In a recent Forbes article entitled, “Telemedicine Is a Game-Changer for Patients, The System,” contributor Bill Frist points out that there are multiple barriers to the widespread uptake of telemedicine with the most prohibitive being regulatory policies at the state level. The laws in many states either severely limit or completely ban the practice of telemedicine. In Frist’s opinion, for consumers to gain the most benefits from telemedical technology legislation must address four persistent barriers to complete telehealth adoption:
– The legislation needs to provide payment parity by requiring insurers to reimburse licensed health care providers for services delivered remotely at the same rate they would pay if the visit were in-person. This assures there would be no financial incentive to favor face to face care over telemedical services. The caveat that it cost the same acknowledges the value of the telephysicians expertise and the indirect costs of providing this service. Cost savings would still be realized through a reduction in lost workforce productivity and less reliance on emergency medical services.
– For quality assurance, any legislation should establish that the same standard of practice applies whether the services are delivered in person or remotely.
– Proposed legislation should prevent the use of additional rules requiring in person visits before or after telemedicine encounters or the presence of care facilitators during an encounter. Such restrictions effectively eliminate the possibility of most telemedicine models from operating.
– State licensure requirements should allow exemptions for telemedicine.
The legislation that is passing through some states is attempting to encompass many of these points. The Arkansas House of Representatives was able to pass a new bill (SB133) that is more restrictive than one that had been previously voted down. While the bill does not meet all goals of an open telemedicine market for consumers and provider alike, it will allow telemedicine practitioners to be licensed as doctors in Arkansas, waives the requirement for a pre-existing, in-person relationship with the patient in cases of emergency and demands that telemedicine be reimbursed by Medicaid and private health plans. Arkansas lawmakers, like those of many states, are finally willing to open the door to a new healthcare delivery model by way of modern technology, if only a little.
Other states have also passed or are considering telemedicine legislation that would expand telemedicine within their states. There appears to be little consistency in the various offerings except for a tendency towards over-regulation and complexity. Telehealth is exactly the type of innovation that can solve many of the challenges currently facing the healthcare system. Elected representatives must move more vigorously to craft legislation that serves to promote this innovation while limiting litigiousness and overregulation.
Filed under: Brain Health, News, Stroke Prevention & Care, Telemedicine | Tags: acute stroke care, AcuteCare Telemedicine, brain health, clinical trials, neurology, remote enrollment, stroke, stroke care, stroke prevention, stroke research, Technology, telehealth, teleneurology, telestroke, Telestroke Program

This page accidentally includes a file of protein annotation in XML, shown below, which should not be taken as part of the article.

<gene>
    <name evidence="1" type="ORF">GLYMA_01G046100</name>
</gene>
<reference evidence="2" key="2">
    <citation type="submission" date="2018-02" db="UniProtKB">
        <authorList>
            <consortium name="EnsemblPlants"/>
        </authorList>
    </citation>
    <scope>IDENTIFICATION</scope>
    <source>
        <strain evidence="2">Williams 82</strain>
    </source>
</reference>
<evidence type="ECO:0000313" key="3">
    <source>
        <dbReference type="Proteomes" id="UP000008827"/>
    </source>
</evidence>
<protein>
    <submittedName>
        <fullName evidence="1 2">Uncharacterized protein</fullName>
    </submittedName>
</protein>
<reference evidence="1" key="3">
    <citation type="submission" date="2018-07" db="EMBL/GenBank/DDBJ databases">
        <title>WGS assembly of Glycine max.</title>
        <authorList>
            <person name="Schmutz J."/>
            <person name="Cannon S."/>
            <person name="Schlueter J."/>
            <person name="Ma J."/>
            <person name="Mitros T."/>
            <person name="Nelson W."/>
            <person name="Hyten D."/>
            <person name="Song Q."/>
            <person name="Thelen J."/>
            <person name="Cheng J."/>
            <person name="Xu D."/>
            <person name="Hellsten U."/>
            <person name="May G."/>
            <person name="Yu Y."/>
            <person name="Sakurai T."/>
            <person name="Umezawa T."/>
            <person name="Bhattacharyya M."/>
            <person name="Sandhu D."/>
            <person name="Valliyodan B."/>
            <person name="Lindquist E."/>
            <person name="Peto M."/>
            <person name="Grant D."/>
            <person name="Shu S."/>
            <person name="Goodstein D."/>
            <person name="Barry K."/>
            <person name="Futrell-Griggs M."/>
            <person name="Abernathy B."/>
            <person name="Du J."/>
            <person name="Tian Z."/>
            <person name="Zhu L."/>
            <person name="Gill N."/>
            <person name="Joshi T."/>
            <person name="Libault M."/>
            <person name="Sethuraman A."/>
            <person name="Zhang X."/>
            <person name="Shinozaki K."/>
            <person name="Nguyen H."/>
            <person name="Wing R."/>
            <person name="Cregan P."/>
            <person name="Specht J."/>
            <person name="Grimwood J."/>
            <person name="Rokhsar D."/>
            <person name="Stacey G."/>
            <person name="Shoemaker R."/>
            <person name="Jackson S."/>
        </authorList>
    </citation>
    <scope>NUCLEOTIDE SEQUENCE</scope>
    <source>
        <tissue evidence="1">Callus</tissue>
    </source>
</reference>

Using telecommunication technology to advance the delivery of healthcare is nothing new. Each day telestroke programs are demonstrating their value to patients who suffer acute ischemic stroke, particularly for those patients who live their daily lives beyond the easy reach of advanced urban healthcare centers. Well-developed “spoke and hub” telestroke programs at small to mid-sized hospitals throughout rural areas are providing advanced life-saving and quality of life benefits to thousands of stroke victims who once were just too far removed from medical specialists to benefit from the most specialized treatment. Advancements in telecommunication technology and its application to delivery medical treatment (telemedicine) are revolutionizing the healthcare delivery model by bringing the care-givers and the treatment to the patient no matter where they reside.
But a major new step in the approach to conducting clinical trials has been taken at the University of Texas Health Science Center at Houston (UTHealth). By utilizing telemedicine to remotely enroll patients with acute stroke in a new study being conducted at different hospitals, researchers are now bringing the research and clinical trials to the patients. The virtual enrollment of patient participants by a group of researchers at Baptist Beaumont Hospital and Memorial Hermann Southwest Hospital will help overcome limitations in the scientific process of testing therapies. The results of the study entitled “Telemedicine-Guided Remote Enrollment of Patients into an Acute Stroke Trial” were recently published in the journal of the American Neurological Association, Annals of Clinical and Translational Neurology. The research team identified 10 candidates and remotely enrolled six of them in a randomized, phase III study.